what is admission price
Suitable for elderly persons?
Easy to walk, places to sit and rest?
Any form of transportation?
There are many places to sit throughout the gardens as well as some seating inside the building near the Cottage Garden Gallery gift shop. Most paths are level and easy to navigate. Admission is $7.00 unless you are a member from another garden.
Admission is $7 for adults and $6 for Seniors. Definitely suitable for an elderly person, same as above easy walk with benches to sit, with parking close by and a place to drop off if needed.
Admission for seniors is $6, unless you have a military ID, then it is $5. Since you are listed as from Rockford, if you are a member at Anderson Japanese Garden, Klein Arboretum, Sinnisippi Gardens, or Nicholas Conservatory, they may participate in the botanical gardens reciprocity program. I'm not sure which ones are on the membership list.
Most of the paths are fairly level and suitable for elderly. Yes, there are quite a few benches and adirondack chairs throughout the Gardens where one can rest if desired or needed.
You may want to check pictures on the rotary botanical gardens organization site.
The gardens are set up so you don't have to visit all the individual gardens. So walk as little or as much as you can. Benches are plentiful. They also have a nice gift shop, you don't want to miss. When you are sitting, you can enjoy the beauty of the area.
Elderly people would enjoy this very much. we pushed a stroller so I am sure you could push a wheelchair. Benches are available for sitting on to rest as well as to enjoy the plants. They have a large parking lot adjacent.
I concur with others on senior discounts ($6 entry in 2017 for seniors) and some reciprocity for members of other gardens around the country. My parents (aged 77 and 84) live in Janesville, and I visit from Colorado. I've used my Denver Botanical Gardens membership to gain discounted entry on several occasions.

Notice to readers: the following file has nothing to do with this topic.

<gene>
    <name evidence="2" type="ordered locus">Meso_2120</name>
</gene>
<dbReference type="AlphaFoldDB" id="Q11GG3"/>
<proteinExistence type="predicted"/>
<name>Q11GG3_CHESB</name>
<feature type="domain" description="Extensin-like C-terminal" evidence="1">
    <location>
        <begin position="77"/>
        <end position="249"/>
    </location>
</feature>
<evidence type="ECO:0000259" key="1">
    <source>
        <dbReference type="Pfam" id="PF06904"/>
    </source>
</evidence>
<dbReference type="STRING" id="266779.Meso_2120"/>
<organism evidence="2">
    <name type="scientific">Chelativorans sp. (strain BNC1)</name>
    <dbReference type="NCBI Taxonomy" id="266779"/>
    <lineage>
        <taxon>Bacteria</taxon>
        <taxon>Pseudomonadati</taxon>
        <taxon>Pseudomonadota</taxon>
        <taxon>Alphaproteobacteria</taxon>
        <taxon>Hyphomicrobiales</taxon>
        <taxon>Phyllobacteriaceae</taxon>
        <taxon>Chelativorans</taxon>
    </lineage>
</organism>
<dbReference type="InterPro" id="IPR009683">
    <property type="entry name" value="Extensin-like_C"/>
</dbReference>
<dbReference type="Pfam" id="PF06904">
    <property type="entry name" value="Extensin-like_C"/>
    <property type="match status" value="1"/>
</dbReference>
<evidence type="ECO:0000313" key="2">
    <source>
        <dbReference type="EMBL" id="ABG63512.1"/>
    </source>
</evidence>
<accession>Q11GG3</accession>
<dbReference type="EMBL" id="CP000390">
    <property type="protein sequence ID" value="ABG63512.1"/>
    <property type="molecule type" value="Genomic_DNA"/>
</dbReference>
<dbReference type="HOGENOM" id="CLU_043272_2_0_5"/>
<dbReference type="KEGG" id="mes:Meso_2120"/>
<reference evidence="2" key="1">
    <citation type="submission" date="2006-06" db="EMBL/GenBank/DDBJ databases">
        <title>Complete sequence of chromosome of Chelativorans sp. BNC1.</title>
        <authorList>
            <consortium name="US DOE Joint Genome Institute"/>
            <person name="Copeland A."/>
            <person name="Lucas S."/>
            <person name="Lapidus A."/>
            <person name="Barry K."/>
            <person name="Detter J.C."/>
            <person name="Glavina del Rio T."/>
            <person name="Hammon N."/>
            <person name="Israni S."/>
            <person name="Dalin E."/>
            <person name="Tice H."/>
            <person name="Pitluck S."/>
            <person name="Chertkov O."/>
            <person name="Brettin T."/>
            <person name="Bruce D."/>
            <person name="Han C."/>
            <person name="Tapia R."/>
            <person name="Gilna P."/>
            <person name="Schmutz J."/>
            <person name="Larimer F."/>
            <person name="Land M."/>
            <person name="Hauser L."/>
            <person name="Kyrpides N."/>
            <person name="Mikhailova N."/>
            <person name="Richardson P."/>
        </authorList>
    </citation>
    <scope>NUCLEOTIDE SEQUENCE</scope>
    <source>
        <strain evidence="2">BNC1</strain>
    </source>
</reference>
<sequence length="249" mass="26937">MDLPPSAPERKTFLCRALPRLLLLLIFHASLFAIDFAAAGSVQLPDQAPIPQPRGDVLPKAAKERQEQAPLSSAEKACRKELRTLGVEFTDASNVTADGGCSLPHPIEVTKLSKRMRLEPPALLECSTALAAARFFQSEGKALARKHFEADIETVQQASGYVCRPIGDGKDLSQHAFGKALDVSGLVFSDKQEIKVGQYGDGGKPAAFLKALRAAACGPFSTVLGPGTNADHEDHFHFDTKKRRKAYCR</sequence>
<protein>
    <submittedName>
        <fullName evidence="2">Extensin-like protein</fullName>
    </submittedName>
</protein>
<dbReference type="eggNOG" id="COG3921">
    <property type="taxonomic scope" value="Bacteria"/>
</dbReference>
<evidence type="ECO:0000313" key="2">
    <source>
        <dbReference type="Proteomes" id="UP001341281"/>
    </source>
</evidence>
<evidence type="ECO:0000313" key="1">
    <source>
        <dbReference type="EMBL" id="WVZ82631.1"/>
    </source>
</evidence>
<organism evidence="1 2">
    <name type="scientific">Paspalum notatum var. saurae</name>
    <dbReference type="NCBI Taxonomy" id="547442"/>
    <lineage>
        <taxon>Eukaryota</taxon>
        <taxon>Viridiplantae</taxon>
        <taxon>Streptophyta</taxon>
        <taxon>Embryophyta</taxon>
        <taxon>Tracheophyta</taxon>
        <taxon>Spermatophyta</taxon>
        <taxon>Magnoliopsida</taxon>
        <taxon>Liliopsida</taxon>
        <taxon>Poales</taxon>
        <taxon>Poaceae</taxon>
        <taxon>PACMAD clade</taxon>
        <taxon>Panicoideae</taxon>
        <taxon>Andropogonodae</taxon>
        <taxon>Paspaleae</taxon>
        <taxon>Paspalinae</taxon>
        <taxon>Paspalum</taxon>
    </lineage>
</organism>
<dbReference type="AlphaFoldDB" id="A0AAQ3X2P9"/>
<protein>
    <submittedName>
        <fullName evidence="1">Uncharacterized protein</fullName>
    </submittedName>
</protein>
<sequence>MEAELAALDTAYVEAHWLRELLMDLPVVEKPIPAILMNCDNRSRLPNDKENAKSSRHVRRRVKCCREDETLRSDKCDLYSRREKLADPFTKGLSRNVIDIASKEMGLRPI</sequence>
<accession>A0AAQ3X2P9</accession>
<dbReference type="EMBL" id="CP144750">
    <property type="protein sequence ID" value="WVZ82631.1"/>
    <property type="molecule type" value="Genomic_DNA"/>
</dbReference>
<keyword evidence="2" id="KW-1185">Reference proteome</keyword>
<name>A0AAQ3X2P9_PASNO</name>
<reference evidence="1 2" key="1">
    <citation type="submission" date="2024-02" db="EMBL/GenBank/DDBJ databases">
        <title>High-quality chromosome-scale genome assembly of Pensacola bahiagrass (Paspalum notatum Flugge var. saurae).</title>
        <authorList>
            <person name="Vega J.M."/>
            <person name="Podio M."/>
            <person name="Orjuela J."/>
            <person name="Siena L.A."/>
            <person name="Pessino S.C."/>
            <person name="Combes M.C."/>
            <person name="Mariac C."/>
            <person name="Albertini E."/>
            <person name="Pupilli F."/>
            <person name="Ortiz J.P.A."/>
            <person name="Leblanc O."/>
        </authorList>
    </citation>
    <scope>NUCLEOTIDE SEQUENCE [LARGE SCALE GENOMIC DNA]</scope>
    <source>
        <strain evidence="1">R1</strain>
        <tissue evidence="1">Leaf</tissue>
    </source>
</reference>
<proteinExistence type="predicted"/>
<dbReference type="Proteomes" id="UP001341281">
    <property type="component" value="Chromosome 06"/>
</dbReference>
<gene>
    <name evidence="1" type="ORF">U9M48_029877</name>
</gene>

As far as mobility for seniors, I would agree that there are several paths that are flat, easy, and great for a range of ages and interests. However, my father--whose balance is not perfect--has tripped on some inclines and path edges, so I always encourage him to bring his cane, take my arm if he's getting tired, and stay on the paths. He does have occasion to get adventurous and go "off-roading"--he gets excited and loves this place--and there are plenty of places to do that as well at Rotary Gardens.
At Christmas this last year, I took my parents to see the Rotary Gardens holiday light display, and we had a good experience, despite evening darkness and icy patches. Rotary Gardens does offer wheelchairs on a first-come, first-served basis, and we used a wheelchair for my mother who usually uses a walker. It worked well, and we had a very enjoyable outing!
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